Who I then met. Except I’m eight years older than her, which doesn’t seem like much in the grand scheme of things, but we were on opposite sides of 30 when we met, which can be a significant gulf, and over the next six years, my scripts of a traditional relationship caused me some ongoing angst. I’m rather traditional in many of my views of relationships — not in a normative sense of what others should do, just in terms of what I want and how I behave — and for me, it looks pretty linear. I’ve never done a casual relationship, I’ve always been “all in or nothing”, and if there’s no pathway that I can see leading to a long-term future, I’m done. But the expected path was pretty “traditional” or at least “conventional”. Meet. Date. Take it slow. Travel together, spend extra time together in a crunch. Get engaged, get married, move in together, buy a house, have a kid. To be honest, I had never really questioned those scripts to see if they were important to me. As it turned out, most of them weren’t.
Despite being younger, my wife was far more comfortable with mixing up that order. We met, dated, and traveled together, sure. But we moved in together before the rest of the steps, and I have often said, “It was easier than expected.” Which isn’t to say we thought it would suck, but the actual adjustments were simpler than expected. We had some inklings when we traveled together — we went to the Bahamas for a week, and when we got back, rather than run screaming away from each other to have some alone time, we spent the next few days together too. We didn’t decide to move in spontaneously — we had talked about it, and thought we would wait, but then her landlords reclaimed her apartment, and she was “homeless”. When I asked what that meant for our moving in together, she said, “Well, I’m not moving twice.” We found a place, moved in, and things bopped along.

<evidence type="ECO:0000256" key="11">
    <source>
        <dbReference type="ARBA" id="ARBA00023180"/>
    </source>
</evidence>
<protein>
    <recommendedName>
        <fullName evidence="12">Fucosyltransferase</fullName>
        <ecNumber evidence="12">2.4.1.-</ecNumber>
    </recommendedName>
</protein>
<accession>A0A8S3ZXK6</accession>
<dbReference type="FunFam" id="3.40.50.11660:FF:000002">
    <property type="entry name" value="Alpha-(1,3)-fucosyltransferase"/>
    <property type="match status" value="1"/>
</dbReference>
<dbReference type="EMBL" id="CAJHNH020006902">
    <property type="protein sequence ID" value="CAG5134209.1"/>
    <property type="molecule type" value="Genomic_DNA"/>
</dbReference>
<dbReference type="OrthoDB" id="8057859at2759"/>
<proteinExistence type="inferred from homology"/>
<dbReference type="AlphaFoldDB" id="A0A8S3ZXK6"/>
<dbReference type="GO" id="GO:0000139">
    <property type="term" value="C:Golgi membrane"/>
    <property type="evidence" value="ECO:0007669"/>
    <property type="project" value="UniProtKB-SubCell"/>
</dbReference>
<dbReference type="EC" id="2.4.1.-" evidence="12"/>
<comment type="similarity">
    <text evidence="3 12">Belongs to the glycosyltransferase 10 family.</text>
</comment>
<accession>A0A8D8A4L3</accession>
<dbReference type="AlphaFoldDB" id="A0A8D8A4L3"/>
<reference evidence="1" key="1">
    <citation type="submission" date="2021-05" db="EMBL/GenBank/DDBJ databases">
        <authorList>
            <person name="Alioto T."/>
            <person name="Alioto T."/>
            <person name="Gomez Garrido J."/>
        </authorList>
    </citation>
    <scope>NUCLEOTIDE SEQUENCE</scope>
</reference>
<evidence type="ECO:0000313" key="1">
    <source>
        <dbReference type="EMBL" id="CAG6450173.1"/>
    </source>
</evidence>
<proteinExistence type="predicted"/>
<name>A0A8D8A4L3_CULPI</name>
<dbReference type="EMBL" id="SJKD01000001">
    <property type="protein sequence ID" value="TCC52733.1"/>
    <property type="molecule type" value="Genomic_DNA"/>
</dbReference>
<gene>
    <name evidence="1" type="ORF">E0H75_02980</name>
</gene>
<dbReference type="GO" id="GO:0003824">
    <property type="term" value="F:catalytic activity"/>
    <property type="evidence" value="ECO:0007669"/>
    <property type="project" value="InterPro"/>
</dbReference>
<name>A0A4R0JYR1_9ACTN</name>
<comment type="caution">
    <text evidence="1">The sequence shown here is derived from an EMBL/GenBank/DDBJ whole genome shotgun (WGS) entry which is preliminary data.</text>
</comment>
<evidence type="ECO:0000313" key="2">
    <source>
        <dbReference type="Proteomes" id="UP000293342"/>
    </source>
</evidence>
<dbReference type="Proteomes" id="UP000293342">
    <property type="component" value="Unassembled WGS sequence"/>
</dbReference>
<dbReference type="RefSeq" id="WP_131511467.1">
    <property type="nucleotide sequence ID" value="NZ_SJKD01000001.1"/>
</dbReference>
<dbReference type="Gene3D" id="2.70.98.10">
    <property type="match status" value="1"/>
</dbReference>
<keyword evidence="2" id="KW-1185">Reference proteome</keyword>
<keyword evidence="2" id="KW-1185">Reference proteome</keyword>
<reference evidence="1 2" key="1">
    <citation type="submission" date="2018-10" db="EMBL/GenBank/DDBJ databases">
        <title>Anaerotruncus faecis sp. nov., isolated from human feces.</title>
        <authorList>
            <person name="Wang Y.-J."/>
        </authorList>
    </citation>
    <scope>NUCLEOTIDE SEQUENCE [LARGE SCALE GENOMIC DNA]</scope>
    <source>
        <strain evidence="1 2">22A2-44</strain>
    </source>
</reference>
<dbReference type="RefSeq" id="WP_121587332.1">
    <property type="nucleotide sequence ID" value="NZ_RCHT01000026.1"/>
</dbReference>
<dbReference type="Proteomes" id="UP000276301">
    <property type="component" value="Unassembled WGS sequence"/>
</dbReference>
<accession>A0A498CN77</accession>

About a year later, I was ready to get engaged. I don’t know if I was ready for actual marriage, but I was ready to get engaged. She wasn’t, and not surprisingly, that knocked my head a bit sideways for a bit. It wasn’t rejection, it was simply that she wasn’t ready, but our communications hadn’t been very clear for part of that time, and I thought she was ready only to find out she wasn’t. And it messed me up for about 4 months or so. Not enough to end the relationship, nor were we fighting or anything, just a new perspective on things. Which led over time to a startling revelation for me.